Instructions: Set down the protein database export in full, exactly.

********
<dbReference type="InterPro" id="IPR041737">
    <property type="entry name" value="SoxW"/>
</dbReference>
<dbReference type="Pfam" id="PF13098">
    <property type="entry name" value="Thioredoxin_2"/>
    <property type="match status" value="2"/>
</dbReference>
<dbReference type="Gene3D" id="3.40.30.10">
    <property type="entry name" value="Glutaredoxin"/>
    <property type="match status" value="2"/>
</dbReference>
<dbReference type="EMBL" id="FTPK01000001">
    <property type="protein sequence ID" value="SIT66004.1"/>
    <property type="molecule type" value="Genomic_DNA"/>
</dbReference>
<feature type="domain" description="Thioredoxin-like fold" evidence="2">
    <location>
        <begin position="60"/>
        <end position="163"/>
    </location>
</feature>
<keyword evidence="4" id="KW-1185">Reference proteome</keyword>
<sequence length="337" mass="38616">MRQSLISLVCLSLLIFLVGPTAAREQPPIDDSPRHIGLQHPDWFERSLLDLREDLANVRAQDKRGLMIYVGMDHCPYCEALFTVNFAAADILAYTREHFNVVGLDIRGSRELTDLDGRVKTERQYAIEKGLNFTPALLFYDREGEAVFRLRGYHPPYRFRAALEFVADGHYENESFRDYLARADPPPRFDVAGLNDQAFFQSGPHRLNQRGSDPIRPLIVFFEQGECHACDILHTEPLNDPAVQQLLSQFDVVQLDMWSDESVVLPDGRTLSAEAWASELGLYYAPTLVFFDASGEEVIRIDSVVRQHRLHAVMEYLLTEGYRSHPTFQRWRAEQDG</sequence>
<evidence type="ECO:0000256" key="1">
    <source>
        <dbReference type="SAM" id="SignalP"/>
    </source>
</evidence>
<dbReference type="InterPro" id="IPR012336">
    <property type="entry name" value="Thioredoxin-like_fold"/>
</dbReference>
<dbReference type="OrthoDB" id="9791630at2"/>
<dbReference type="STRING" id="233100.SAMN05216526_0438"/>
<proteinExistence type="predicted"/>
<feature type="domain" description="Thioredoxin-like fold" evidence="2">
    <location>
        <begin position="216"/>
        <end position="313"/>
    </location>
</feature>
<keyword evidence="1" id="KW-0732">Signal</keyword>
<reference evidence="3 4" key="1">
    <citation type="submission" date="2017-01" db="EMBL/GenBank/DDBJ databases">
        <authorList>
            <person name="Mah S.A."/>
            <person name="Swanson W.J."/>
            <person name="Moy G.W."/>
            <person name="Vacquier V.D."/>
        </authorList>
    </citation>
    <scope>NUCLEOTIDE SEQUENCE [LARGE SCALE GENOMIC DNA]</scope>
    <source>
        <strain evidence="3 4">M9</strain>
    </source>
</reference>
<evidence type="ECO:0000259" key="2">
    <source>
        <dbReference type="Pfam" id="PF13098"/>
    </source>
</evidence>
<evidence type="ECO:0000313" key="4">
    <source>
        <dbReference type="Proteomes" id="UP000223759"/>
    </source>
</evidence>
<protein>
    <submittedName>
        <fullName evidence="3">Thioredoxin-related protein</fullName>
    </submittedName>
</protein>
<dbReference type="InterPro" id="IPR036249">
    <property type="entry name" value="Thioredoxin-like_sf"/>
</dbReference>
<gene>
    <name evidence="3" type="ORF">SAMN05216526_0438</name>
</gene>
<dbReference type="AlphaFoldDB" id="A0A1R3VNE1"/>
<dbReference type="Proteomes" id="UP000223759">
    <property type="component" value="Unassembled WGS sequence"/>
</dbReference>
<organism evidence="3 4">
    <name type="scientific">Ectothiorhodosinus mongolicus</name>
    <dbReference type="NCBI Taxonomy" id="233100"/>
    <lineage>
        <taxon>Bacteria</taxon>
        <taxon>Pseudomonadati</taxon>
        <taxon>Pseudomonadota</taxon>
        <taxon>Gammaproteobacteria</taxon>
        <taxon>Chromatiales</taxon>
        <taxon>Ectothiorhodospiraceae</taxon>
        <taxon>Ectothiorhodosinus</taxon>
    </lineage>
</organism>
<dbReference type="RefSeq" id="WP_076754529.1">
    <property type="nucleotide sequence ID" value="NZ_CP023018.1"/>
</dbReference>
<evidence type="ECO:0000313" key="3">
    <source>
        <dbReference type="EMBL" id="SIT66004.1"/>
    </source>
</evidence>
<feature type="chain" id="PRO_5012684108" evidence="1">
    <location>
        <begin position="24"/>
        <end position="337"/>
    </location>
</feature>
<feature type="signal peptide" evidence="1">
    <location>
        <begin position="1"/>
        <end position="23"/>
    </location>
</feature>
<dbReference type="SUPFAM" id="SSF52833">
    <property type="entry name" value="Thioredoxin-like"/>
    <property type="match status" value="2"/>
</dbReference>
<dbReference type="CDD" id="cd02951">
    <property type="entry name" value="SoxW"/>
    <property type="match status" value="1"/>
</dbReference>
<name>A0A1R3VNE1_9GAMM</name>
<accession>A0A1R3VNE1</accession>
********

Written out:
<dbReference type="InterPro" id="IPR041737">
    <property type="entry name" value="SoxW"/>
</dbReference>
<dbReference type="Pfam" id="PF13098">
    <property type="entry name" value="Thioredoxin_2"/>
    <property type="match status" value="2"/>
</dbReference>
<dbReference type="Gene3D" id="3.40.30.10">
    <property type="entry name" value="Glutaredoxin"/>
    <property type="match status" value="2"/>
</dbReference>
<dbReference type="EMBL" id="FTPK01000001">
    <property type="protein sequence ID" value="SIT66004.1"/>
    <property type="molecule type" value="Genomic_DNA"/>
</dbReference>
<feature type="domain" description="Thioredoxin-like fold" evidence="2">
    <location>
        <begin position="60"/>
        <end position="163"/>
    </location>
</feature>
<keyword evidence="4" id="KW-1185">Reference proteome</keyword>
<sequence length="337" mass="38616">MRQSLISLVCLSLLIFLVGPTAAREQPPIDDSPRHIGLQHPDWFERSLLDLREDLANVRAQDKRGLMIYVGMDHCPYCEALFTVNFAAADILAYTREHFNVVGLDIRGSRELTDLDGRVKTERQYAIEKGLNFTPALLFYDREGEAVFRLRGYHPPYRFRAALEFVADGHYENESFRDYLARADPPPRFDVAGLNDQAFFQSGPHRLNQRGSDPIRPLIVFFEQGECHACDILHTEPLNDPAVQQLLSQFDVVQLDMWSDESVVLPDGRTLSAEAWASELGLYYAPTLVFFDASGEEVIRIDSVVRQHRLHAVMEYLLTEGYRSHPTFQRWRAEQDG</sequence>
<evidence type="ECO:0000256" key="1">
    <source>
        <dbReference type="SAM" id="SignalP"/>
    </source>
</evidence>
<dbReference type="InterPro" id="IPR012336">
    <property type="entry name" value="Thioredoxin-like_fold"/>
</dbReference>
<dbReference type="OrthoDB" id="9791630at2"/>
<dbReference type="STRING" id="233100.SAMN05216526_0438"/>
<proteinExistence type="predicted"/>
<feature type="domain" description="Thioredoxin-like fold" evidence="2">
    <location>
        <begin position="216"/>
        <end position="313"/>
    </location>
</feature>
<keyword evidence="1" id="KW-0732">Signal</keyword>
<reference evidence="3 4" key="1">
    <citation type="submission" date="2017-01" db="EMBL/GenBank/DDBJ databases">
        <authorList>
            <person name="Mah S.A."/>
            <person name="Swanson W.J."/>
            <person name="Moy G.W."/>
            <person name="Vacquier V.D."/>
        </authorList>
    </citation>
    <scope>NUCLEOTIDE SEQUENCE [LARGE SCALE GENOMIC DNA]</scope>
    <source>
        <strain evidence="3 4">M9</strain>
    </source>
</reference>
<evidence type="ECO:0000259" key="2">
    <source>
        <dbReference type="Pfam" id="PF13098"/>
    </source>
</evidence>
<evidence type="ECO:0000313" key="4">
    <source>
        <dbReference type="Proteomes" id="UP000223759"/>
    </source>
</evidence>
<protein>
    <submittedName>
        <fullName evidence="3">Thioredoxin-related protein</fullName>
    </submittedName>
</protein>
<dbReference type="InterPro" id="IPR036249">
    <property type="entry name" value="Thioredoxin-like_sf"/>
</dbReference>
<gene>
    <name evidence="3" type="ORF">SAMN05216526_0438</name>
</gene>
<dbReference type="AlphaFoldDB" id="A0A1R3VNE1"/>
<dbReference type="Proteomes" id="UP000223759">
    <property type="component" value="Unassembled WGS sequence"/>
</dbReference>
<organism evidence="3 4">
    <name type="scientific">Ectothiorhodosinus mongolicus</name>
    <dbReference type="NCBI Taxonomy" id="233100"/>
    <lineage>
        <taxon>Bacteria</taxon>
        <taxon>Pseudomonadati</taxon>
        <taxon>Pseudomonadota</taxon>
        <taxon>Gammaproteobacteria</taxon>
        <taxon>Chromatiales</taxon>
        <taxon>Ectothiorhodospiraceae</taxon>
        <taxon>Ectothiorhodosinus</taxon>
    </lineage>
</organism>
<dbReference type="RefSeq" id="WP_076754529.1">
    <property type="nucleotide sequence ID" value="NZ_CP023018.1"/>
</dbReference>
<evidence type="ECO:0000313" key="3">
    <source>
        <dbReference type="EMBL" id="SIT66004.1"/>
    </source>
</evidence>
<feature type="chain" id="PRO_5012684108" evidence="1">
    <location>
        <begin position="24"/>
        <end position="337"/>
    </location>
</feature>
<feature type="signal peptide" evidence="1">
    <location>
        <begin position="1"/>
        <end position="23"/>
    </location>
</feature>
<dbReference type="SUPFAM" id="SSF52833">
    <property type="entry name" value="Thioredoxin-like"/>
    <property type="match status" value="2"/>
</dbReference>
<dbReference type="CDD" id="cd02951">
    <property type="entry name" value="SoxW"/>
    <property type="match status" value="1"/>
</dbReference>
<name>A0A1R3VNE1_9GAMM</name>
<accession>A0A1R3VNE1</accession>